At this stage, you might be asking yourself "What is in the renewables box?" so let us take a closer look at this. If we pop open the renewable energy box, we find the pie chart below.
By taking a look at the various slices of the renewable pie, we see that energy from burning wood and waste makes up just over half of the renewable energy produced in the state.
I was a little surprised at the large slice of wood and waste, and my first thought was that a lot of this energy comes from the incineration of municipal solid waste (MSW). As it turns out, I could not have been more wrong: MSW incineration is only about 2% of the renewable energy category. The bulk of the wood and waste slice is from the burning of wood and other biomass to generate electricity. It turns out that there are seven wood-burning power plants in the State and two more under construction. These wood burning plants are responsible for three quarters of the wood and waste slice (or 4% of the overall energy consumption in NH). My estimation is that 8% of the total energy input into electricity production is from wood. This is a lot larger than I anticipated and clearly fodder for a future post.
The remaining quarter of the wood and waste slice is from the burning of wood and wood pellets in homes and businesses. I, for one, am impressed that the Energy Information Administration, EIA, that put together all this valuable information is able to collect reliable information on firewood and wood pellet sales. A lot of these sales are to individual homeowners, only some of which are sold at retail. A good portion must be from individuals buying and selling truckloads of firewood to one another and, in many cases, even from trees on one's own property. This figure must be extraordinarily difficult to measure or estimate.
Turning back to the pie chart above, we can see that hydropower makes up about one-third of the renewables pie which goes directly into the electricity supply for the state. Corn-based ethanol, which is now part of the gasoline in our automobiles, represents 12% of our renewable energy use. How renewable this food-based energy source actually is, is debatable, but I will take another opportunity in the future to grind that particular axe. Wind is a relatively small component, only about 2% of renewable energy and driven largely by the Iberdrola wind farm in Lempster. With new wind projects underway, this portion will increase in the future. Solar thermal and photovoltaic are a minute fraction and, at this time, geothermal does not even feature in the EIA numbers. However, there are a good number of geothermal applications in the State but these tend to be small-scale residential or commercial-based installations and are thus difficult to track. It could be interesting to review this sometime in the future.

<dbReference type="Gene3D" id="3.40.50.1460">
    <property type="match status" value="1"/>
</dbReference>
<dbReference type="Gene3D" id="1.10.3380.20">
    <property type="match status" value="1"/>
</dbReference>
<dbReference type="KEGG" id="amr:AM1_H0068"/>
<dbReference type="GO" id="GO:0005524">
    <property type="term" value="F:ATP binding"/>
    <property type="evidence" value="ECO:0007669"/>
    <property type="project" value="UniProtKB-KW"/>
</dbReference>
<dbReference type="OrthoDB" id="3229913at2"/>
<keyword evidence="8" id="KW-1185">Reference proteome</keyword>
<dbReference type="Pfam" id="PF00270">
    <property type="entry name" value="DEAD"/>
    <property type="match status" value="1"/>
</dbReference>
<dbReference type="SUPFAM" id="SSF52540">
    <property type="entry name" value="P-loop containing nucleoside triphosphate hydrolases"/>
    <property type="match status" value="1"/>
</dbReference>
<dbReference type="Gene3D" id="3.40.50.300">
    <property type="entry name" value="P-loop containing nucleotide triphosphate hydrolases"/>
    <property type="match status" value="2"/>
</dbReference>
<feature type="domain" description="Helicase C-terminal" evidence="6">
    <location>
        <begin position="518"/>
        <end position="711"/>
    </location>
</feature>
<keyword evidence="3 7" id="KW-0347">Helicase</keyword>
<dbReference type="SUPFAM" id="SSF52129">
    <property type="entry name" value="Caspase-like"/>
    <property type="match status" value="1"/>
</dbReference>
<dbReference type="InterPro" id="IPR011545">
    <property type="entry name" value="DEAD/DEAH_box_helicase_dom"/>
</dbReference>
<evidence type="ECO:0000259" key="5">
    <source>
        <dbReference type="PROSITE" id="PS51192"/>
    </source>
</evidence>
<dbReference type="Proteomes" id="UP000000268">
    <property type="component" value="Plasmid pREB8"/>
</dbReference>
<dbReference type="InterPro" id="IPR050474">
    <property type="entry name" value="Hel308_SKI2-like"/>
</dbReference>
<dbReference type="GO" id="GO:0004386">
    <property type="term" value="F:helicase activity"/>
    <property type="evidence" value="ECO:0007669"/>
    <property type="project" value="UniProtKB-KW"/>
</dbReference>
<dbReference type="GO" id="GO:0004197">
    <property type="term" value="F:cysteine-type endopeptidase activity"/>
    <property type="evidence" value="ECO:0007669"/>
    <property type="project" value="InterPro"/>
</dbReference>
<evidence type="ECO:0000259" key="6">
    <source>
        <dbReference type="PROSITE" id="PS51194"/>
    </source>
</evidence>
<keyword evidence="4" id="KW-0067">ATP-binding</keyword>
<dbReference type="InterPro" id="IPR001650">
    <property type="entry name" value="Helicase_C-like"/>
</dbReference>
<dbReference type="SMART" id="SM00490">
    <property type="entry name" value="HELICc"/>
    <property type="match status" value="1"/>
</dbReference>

The pie chart shows where we were in 2010 regarding our renewable energy portfolio in New Hampshire. For our state it is largely a lot of wood and hydropower. Next week, in Part 2, I will be taking a look at historical trends in renewable energy and will look at where we might be going and if we should be spending so much time, effort and tax dollars supporting renewables.
Until next time, remember to turn off those lights when you leave the room.
Franklin Pierce University